I am happy with the game that I made for this Ludum Dare competition, but I don’t feel like I learned or tried anything new.  There are definitely things that I want to fix and enhance in this game.  However, after three back-to-back game jams I’ve decided to take a break for a little while.  I think I want to try a new game engine or new modeling tool next time.

Ichiban Sokoban

Ichiban Sokoban

Ichiban Sokoban is a sokoban game that I developed in Unity.  Use the robot to push the crates into the goal areas.  Try to finish the levels in the lowest possible number of moves.  If you get stuck, you can reset the level and try again.

Ichiban Sokoban

Developer Log

I developed Ichiban Sokoban for the Mini LD #67, which had the Classic Mashmix theme.  One of the suggested games to remix was Sokoban.  I had developed a sokoban game years ago in Java for a college course.

I started developing the game by creating a simple Board class in C#, which basically just held the textual representation of the game (I changed the chars to ints for simplicity).  When the player presses an arrow key, it updates the Board, not the game world.

I created another class that actually handles instantiating all of the object in the game world.  When the Board object is updated, all of the GameObjects in the scene update their positions according to the board.  None of the GameObjects in the world have colliders.

The game can parse levels in the standard sokoban text format.  I’m hoping to write a file importer so that players can load their own levels.

I’ve been developing Ichiban Sokoban on the nights and weekends for about two weeks now.  I’m really happy with what I have developed.  The game seems to be received well on GameJolt, as it has quite a few downloads for a desktop game and some positive votes.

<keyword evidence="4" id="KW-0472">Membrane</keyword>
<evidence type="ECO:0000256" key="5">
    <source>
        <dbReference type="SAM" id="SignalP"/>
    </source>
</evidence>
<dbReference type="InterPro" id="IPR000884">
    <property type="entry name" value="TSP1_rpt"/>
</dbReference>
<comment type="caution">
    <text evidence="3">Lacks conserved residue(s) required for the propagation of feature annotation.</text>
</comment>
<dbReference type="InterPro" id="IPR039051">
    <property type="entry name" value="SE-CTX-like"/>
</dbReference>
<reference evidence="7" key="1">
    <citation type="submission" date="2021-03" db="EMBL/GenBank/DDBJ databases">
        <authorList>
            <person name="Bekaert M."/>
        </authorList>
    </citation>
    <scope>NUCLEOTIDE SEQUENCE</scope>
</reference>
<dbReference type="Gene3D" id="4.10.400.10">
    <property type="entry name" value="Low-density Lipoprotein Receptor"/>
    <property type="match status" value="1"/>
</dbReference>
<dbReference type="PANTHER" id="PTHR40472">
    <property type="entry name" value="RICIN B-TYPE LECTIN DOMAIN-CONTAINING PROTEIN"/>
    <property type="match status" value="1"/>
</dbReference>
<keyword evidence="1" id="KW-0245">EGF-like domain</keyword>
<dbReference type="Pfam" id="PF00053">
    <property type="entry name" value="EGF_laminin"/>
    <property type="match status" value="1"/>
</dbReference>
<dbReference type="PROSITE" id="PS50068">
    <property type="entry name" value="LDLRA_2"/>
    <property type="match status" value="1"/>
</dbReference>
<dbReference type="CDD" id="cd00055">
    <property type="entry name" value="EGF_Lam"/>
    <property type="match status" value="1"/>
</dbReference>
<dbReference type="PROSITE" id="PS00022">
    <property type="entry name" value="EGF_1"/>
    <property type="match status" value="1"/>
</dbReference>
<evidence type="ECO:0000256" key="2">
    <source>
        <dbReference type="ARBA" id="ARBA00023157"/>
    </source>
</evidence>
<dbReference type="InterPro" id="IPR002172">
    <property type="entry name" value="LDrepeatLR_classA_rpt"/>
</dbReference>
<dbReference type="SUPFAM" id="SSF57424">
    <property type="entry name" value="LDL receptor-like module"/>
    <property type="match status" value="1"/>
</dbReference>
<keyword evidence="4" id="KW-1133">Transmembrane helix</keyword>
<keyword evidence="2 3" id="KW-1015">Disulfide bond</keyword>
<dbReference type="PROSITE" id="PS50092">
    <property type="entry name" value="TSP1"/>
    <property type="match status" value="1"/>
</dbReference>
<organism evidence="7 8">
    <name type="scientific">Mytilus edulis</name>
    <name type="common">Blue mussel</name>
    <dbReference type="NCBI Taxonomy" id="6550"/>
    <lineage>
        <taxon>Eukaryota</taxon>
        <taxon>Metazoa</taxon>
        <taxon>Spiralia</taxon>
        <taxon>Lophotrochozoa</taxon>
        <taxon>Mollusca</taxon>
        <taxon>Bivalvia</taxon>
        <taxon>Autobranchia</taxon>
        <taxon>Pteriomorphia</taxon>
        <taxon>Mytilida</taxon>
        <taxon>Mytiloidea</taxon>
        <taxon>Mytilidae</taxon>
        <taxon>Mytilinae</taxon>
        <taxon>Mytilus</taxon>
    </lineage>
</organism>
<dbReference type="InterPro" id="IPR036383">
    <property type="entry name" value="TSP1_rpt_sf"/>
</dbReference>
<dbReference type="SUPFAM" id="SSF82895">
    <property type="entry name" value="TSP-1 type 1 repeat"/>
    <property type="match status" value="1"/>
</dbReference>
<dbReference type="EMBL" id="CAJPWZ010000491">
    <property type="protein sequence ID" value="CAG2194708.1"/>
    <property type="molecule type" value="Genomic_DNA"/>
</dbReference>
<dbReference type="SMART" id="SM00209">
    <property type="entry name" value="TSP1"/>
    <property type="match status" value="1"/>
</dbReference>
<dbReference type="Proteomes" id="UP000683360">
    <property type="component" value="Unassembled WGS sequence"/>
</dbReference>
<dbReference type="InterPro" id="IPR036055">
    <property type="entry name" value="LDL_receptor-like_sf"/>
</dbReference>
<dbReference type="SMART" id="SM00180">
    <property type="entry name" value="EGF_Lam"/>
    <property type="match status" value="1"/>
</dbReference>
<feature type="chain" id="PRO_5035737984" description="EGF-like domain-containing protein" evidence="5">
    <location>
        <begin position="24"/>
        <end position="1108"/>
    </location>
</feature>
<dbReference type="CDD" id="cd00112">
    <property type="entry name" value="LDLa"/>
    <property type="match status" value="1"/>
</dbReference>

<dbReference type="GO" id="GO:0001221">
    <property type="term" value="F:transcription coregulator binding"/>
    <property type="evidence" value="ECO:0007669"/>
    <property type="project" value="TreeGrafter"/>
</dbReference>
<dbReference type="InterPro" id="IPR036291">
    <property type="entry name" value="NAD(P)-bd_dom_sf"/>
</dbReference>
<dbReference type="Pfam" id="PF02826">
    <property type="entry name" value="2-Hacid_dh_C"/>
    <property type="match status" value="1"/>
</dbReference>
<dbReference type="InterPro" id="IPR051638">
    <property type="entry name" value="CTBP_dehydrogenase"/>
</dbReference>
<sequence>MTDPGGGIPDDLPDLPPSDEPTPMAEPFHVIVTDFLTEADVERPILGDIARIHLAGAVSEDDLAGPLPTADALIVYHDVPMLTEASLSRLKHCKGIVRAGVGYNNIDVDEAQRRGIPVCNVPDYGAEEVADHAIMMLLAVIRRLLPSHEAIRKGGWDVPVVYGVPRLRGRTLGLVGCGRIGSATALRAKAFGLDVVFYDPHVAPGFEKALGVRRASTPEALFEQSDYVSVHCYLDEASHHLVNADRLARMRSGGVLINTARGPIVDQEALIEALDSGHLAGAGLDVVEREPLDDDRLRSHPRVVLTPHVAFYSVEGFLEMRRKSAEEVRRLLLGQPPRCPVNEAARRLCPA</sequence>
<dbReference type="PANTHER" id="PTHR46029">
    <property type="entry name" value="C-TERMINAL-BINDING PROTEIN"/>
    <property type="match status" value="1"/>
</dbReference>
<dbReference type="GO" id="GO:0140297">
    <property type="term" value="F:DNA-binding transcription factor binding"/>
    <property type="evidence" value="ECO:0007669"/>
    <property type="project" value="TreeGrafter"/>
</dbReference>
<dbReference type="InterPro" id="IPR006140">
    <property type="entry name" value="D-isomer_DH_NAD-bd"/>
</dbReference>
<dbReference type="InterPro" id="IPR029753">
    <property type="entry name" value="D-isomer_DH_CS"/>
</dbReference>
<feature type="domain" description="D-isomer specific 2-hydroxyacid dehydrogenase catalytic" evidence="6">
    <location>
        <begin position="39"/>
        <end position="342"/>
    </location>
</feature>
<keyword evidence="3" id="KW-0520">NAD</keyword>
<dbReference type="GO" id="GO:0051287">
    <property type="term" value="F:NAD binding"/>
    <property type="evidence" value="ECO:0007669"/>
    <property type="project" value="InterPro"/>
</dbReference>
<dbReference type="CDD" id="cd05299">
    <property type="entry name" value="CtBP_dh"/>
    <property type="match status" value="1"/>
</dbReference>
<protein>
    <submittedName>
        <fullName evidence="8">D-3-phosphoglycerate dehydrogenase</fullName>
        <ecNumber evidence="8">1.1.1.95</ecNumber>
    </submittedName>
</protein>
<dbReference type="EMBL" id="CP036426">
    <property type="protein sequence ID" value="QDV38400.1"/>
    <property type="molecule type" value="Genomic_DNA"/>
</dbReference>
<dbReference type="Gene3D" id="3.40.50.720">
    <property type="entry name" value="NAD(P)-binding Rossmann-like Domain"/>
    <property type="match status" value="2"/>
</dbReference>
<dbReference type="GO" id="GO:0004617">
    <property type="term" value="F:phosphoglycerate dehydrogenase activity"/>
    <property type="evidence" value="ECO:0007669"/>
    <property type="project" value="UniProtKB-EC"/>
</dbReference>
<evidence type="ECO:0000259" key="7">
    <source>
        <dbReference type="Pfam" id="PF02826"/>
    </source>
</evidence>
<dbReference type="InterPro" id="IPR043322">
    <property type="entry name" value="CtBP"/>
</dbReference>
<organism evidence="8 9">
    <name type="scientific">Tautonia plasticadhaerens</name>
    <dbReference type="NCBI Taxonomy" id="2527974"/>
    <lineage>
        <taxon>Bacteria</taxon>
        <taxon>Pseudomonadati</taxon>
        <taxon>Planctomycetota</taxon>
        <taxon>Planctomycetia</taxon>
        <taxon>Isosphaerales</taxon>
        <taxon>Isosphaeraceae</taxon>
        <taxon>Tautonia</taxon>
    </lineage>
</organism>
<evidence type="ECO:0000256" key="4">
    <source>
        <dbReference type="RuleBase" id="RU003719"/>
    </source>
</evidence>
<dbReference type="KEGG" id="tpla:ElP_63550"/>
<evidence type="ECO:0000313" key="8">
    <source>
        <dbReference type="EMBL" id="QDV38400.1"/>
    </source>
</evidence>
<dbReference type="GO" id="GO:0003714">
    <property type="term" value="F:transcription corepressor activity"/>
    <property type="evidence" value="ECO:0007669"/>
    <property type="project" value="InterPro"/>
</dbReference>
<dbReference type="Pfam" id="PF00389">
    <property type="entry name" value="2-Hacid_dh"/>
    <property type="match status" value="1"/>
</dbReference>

I got the file importer working, which reads out of the default application directory using the Application.dataPath variable, with “/maps” appended.  I had to write some extra code to verify the the file extension ends in “.txt”, otherwise it will try to read the “.meta” files that Unity adds by default.

For a Windows build, the “maps” folder must be placed  in the IchibanSokoban_Data folder.  For a Mac build, the “maps” folder must be placed in the “IchibanSokoban.app/Contents” folder.  On MacOS, you have to right click the folder and select to show contents.  Otherwise, double clicking the IchibanSokoban.app folder will start the game.  It is a hassle since on both platforms, the “maps” folder must be copied every time the package is built, since it deletes any folders that already exist there.  I should create a script that automatically copies the maps files after a build.

I am also in the process of adding a timer and best move and score values.

Videos

Links and Downloads

Steam Greenlight

Download on Itch.io

Download on GameJolt

Wiki page

Shape Quest

Shape Quest

Shape Quest

Help Mister Square save Shape Land by returning the super spinning power artifacts. Avoid touching all enemies.

Shape Quest Official Videos

Post Mortem

Ludum Dare 35 was my tenth time participating in the full Ludum Dare 48 hour game development competition.  The theme this time was “shapeshift”.  I knew fairly early that I wanted to make a game with controllable shape characters.  My original idea was to have three shapes that you could switch between, and each shape would have a unique ability or power.  I had envisioned having three playable shapes, which were the square, triangle, and circle.  The gameplay was going to be similar to Trine, where the player would need to switch between the three to solve puzzles.